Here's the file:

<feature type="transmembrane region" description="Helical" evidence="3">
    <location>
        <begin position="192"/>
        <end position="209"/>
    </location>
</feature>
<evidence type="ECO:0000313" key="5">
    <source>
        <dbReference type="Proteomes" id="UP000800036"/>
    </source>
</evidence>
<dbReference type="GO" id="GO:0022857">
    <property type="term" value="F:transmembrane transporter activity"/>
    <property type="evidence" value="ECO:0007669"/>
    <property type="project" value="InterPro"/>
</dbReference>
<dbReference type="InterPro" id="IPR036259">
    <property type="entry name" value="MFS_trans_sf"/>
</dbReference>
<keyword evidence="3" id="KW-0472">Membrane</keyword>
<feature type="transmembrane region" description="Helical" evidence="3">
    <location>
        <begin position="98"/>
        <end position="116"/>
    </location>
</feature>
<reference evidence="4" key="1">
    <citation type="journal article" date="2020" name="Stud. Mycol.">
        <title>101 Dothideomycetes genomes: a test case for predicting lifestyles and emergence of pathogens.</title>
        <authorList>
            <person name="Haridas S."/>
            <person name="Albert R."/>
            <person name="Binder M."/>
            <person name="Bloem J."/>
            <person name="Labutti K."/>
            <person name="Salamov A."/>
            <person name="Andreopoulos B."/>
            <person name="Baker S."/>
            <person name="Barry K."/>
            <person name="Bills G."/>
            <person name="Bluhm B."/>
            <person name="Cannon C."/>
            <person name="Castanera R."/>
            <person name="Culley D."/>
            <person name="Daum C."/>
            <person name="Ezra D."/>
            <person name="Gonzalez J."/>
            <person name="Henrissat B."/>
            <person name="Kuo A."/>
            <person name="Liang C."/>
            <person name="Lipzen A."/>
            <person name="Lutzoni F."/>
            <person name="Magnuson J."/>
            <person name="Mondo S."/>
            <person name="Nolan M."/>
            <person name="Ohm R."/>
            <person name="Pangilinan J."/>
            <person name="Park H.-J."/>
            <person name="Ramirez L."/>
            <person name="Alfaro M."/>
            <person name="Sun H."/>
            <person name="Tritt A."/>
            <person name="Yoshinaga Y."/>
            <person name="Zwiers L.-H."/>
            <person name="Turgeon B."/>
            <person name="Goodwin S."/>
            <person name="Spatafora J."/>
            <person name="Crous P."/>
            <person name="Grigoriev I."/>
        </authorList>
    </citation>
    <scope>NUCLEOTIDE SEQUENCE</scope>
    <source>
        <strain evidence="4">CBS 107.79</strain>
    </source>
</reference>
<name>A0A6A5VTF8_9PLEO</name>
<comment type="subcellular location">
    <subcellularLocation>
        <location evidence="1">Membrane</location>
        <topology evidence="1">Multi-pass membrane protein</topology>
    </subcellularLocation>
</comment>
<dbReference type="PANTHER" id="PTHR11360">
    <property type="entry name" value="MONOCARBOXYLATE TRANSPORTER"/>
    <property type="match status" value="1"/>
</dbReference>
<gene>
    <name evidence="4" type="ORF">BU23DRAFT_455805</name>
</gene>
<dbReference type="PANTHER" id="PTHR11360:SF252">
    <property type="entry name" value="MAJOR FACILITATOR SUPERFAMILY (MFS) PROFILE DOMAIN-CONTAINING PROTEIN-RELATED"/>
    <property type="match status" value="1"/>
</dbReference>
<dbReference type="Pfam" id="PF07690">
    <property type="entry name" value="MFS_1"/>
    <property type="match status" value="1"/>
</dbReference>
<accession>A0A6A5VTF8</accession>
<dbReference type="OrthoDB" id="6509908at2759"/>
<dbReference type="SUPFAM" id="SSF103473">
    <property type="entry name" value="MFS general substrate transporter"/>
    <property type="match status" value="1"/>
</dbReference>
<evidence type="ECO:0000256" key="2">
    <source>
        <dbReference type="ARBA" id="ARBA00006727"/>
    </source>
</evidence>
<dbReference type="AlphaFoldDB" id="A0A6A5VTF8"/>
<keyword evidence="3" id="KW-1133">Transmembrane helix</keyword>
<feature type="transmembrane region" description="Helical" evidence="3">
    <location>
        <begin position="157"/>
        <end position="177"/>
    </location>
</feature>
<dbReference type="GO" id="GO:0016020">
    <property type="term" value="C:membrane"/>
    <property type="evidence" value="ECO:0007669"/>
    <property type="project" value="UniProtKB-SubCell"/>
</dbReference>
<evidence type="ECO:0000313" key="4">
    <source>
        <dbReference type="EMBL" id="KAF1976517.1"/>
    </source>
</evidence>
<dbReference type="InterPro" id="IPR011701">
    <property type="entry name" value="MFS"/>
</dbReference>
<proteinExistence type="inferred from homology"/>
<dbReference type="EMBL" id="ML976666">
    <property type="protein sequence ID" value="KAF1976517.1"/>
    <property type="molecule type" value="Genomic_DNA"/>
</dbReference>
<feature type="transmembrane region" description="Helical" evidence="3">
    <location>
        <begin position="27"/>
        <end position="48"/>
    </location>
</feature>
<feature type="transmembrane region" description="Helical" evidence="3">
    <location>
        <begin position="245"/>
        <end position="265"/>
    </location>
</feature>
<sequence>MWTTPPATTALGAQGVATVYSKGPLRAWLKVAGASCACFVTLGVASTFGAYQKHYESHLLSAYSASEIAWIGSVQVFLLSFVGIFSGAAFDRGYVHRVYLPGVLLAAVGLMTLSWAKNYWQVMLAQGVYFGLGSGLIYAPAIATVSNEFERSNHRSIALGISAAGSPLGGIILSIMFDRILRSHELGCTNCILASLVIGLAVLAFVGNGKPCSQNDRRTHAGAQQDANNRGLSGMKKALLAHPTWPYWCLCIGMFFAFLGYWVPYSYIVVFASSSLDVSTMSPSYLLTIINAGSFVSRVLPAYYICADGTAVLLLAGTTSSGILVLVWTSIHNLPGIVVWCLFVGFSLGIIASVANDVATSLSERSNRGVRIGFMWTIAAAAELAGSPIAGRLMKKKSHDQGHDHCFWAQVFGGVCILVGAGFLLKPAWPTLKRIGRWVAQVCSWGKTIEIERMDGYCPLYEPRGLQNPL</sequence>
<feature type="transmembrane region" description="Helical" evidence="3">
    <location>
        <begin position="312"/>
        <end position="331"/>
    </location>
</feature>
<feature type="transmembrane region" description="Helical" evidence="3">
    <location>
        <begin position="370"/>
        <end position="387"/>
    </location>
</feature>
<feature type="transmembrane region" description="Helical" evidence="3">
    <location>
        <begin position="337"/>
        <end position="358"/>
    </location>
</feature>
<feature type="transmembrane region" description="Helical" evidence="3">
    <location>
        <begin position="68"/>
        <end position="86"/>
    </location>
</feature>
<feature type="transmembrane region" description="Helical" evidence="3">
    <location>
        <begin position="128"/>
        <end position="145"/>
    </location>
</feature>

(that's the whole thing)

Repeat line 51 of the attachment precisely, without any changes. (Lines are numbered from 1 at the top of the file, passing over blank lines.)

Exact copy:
            <person name="Lipzen A."/>